Advertisement
YOU ARE HERE: LAT HomeCollections

A stake in the future might just mean a steak for dinner

May 26, 2008|AL MARTINEZ

I was having lunch in Hugo's the other day, a kind of healthy-eating restaurant in the Valley, when I overheard one woman half-whisper to the other, "That man looks like death."

I glanced up quickly from my mung bean casserole in time to hear the other one reply, "It's the dark circles under his eyes."

"It makes him look like a raccoon," the first one added.

They were extraordinarily thin women, each probably weighing no more than one and a half Flockharts, based on a weight chart I established some years ago with Calista Flockhart as the standard of female weightlessness.

The two women had gone back to eating their tofu salads so I couldn't tell to whom they were referring, but I was certain it was me. I worried through lunch and when I got home Cinelli said, "It's because you don't exercise."

She is a great believer in the power of movement, as well as in eating the right food. The only reason I eat at Hugo's is to win her approval. All men seek their wife's esteem, if for nothing else than the reward that might follow. Good for you, honey, let's go upstairs.

Sometimes I dine at Follow Your Heart, a super-healthy-food restaurant, and she practically begs me to kiss her.

"You don't have dark circles and you don't look like a raccoon," Cinelli assured me. "But they are cute little animals, and you're a cute little animal too, dear."

"I don't want to look like a raccoon, a baboon, a badger or a loon."

"Then if you're really worried about your health and not content to look like a forest creature, study the chart I brought home the other day."

I did look at it, but the computations required just to determine my body mass were more than I was willing to undertake.

It said:

"1. Multiply your weight in pounds times 705. 2. Divide that number by your height in inches. 3. Divide that number by your height in inches again. 4. Use the chart to the right to see how you tip the scale." I didn't even try.

I don't need games to tell me that my body mass is higher than a pot-bellied pig's. I know I'm too fat when I can't get into my Levis. If sucking in my stomach and twisting in tight circles won't allow me to button up, I cut down on rigatoni and potato chips until I can once more dress without exhausting myself, although some consider the movement a form of clothing aerobics.

"You worry too much," Cinelli said. "Worrying will kill you faster than dark circles. You can use a little makeup to cover any dark circles."

"An ex-Marine using makeup? No way, Jose!"

People for the Ethical Treatment of Animals designated last week as World Vegetarian Week. Its purpose was to keep both humans and the animals we eat alive and in good health.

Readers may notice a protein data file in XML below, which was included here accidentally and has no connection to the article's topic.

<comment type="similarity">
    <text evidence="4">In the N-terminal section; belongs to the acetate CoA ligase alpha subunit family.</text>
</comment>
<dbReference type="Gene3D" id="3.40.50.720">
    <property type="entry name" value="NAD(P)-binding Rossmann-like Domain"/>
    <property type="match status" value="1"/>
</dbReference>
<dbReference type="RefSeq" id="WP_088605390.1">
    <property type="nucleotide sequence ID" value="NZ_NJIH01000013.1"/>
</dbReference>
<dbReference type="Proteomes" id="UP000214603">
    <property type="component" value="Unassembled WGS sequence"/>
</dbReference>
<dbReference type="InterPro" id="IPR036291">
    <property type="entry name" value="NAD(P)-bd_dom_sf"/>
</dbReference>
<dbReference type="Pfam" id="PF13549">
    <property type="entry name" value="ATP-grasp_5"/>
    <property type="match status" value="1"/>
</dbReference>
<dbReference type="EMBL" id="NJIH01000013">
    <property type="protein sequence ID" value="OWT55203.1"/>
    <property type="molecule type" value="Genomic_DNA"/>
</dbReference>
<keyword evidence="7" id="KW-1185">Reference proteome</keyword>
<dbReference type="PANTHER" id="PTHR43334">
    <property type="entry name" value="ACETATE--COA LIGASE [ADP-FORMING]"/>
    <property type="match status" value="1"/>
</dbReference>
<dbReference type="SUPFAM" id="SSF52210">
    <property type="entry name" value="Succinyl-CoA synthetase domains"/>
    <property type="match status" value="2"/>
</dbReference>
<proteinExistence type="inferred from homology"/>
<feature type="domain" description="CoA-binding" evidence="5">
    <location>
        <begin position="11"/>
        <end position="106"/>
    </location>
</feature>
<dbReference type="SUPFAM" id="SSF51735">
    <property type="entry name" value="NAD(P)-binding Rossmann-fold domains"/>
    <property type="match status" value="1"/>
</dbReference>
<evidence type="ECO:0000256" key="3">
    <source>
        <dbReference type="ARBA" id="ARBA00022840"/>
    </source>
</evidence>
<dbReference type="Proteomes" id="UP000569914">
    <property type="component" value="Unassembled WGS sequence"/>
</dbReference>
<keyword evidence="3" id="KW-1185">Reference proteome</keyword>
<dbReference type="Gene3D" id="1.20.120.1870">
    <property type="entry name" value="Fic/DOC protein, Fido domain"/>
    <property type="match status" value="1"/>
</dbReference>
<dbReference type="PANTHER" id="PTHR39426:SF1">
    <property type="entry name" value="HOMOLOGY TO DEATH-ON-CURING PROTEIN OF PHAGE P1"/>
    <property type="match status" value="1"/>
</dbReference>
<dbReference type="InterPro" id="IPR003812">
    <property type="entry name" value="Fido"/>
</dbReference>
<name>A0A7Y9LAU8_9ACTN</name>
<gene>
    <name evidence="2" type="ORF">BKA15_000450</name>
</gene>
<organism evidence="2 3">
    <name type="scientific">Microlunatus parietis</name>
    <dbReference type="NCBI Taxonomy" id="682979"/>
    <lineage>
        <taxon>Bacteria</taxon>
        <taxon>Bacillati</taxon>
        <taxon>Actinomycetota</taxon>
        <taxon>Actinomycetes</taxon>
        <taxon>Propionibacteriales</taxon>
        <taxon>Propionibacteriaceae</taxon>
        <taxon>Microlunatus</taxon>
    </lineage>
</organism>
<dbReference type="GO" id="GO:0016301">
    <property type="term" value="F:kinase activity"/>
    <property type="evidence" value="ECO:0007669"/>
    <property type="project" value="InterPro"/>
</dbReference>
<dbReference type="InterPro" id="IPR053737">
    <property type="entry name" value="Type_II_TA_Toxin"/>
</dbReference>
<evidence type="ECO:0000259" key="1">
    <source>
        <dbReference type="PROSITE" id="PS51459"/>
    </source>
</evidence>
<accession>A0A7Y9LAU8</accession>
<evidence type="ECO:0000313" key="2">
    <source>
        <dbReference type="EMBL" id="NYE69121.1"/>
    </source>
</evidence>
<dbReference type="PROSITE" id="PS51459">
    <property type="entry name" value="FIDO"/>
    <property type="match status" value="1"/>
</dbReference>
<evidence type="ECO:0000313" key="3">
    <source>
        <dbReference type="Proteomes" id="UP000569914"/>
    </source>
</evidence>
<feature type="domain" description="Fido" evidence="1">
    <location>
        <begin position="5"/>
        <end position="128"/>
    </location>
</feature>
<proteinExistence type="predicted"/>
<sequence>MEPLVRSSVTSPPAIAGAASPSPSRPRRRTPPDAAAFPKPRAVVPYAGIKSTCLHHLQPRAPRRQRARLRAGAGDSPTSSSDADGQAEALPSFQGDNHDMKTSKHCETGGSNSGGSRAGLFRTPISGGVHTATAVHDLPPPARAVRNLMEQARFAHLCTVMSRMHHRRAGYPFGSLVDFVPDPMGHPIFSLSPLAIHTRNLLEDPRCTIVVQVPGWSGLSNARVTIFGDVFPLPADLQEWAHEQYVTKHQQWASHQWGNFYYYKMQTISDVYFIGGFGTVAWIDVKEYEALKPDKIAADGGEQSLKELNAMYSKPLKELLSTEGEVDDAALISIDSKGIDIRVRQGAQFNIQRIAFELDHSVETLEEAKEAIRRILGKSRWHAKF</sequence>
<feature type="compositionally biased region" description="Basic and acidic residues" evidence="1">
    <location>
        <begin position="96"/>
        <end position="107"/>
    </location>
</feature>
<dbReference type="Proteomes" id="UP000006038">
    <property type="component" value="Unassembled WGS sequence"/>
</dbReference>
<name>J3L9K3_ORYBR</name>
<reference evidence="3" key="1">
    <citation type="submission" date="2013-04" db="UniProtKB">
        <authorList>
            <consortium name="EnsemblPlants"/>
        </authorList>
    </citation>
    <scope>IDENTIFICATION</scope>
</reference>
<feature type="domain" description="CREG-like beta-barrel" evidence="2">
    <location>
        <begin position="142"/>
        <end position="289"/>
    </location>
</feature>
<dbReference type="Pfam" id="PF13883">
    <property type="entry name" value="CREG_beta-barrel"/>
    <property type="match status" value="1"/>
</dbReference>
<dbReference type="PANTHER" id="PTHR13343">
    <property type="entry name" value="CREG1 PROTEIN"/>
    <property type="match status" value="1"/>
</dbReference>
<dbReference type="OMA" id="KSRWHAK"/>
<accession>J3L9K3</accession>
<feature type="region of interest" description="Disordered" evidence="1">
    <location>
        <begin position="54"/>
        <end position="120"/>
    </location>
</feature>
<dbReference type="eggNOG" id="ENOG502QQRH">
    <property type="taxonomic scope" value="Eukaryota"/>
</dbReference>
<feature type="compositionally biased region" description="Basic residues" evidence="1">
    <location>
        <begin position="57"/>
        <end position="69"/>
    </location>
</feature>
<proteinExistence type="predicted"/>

A brochure points out that every vegetarian saves the lives of more than 100 animals a year. It suggests that instead of pork chops or sirloin steaks, we try veggie burgers, tofu turkey and something called chik'n patties which, one presumes, are composed of non-bird ingredients.

Arguing with PETA is admittedly risky, because some of its members would gladly beat you senseless and spray paint your body red for abusing a field mouse, but I still must challenge their wisdom of saving cows.

I don't know about pigs and chickens, but I am told that when a cow breaks wind it emits methane gas, contributing to the greenhouse effect that causes global warming. According to one study, that amounts to 50 million metric tons of methane gas per year per cow. No study exists to determine if ranch hands and cattle wranglers are similarly contributing to the environmental disaster, but it's possible.

There is no way that I know of to stop a cow from releasing what scientists politely call biological emissions. What that tells me is the more cows we save, the more we contribute to the destruction of Earth. If it keeps up, only cows and vegetarians would remain, grazing side by side on the open plains.

Worrying about my health, the planet, animals and the frightening possibility that PETA's efforts might end up turning the world over to humorless true believers who eat nothing but organically grown lettuce and seaweed put me in a blue funk.

The only way to emerge from a b.f. is to have a nice, calming martini or a bone-in rib-eye. Due to the depth of my funk, we went to Monty's steakhouse at the foot of the hill for dinner where I had both, and now the circles around my eyes have disappeared, my body mass has shrunk, and I am taller and younger.

So I say to hell with tofu. Pass me the cow.

--

almtz13@aol.com

Advertisement
Los Angeles Times Articles
|
|
|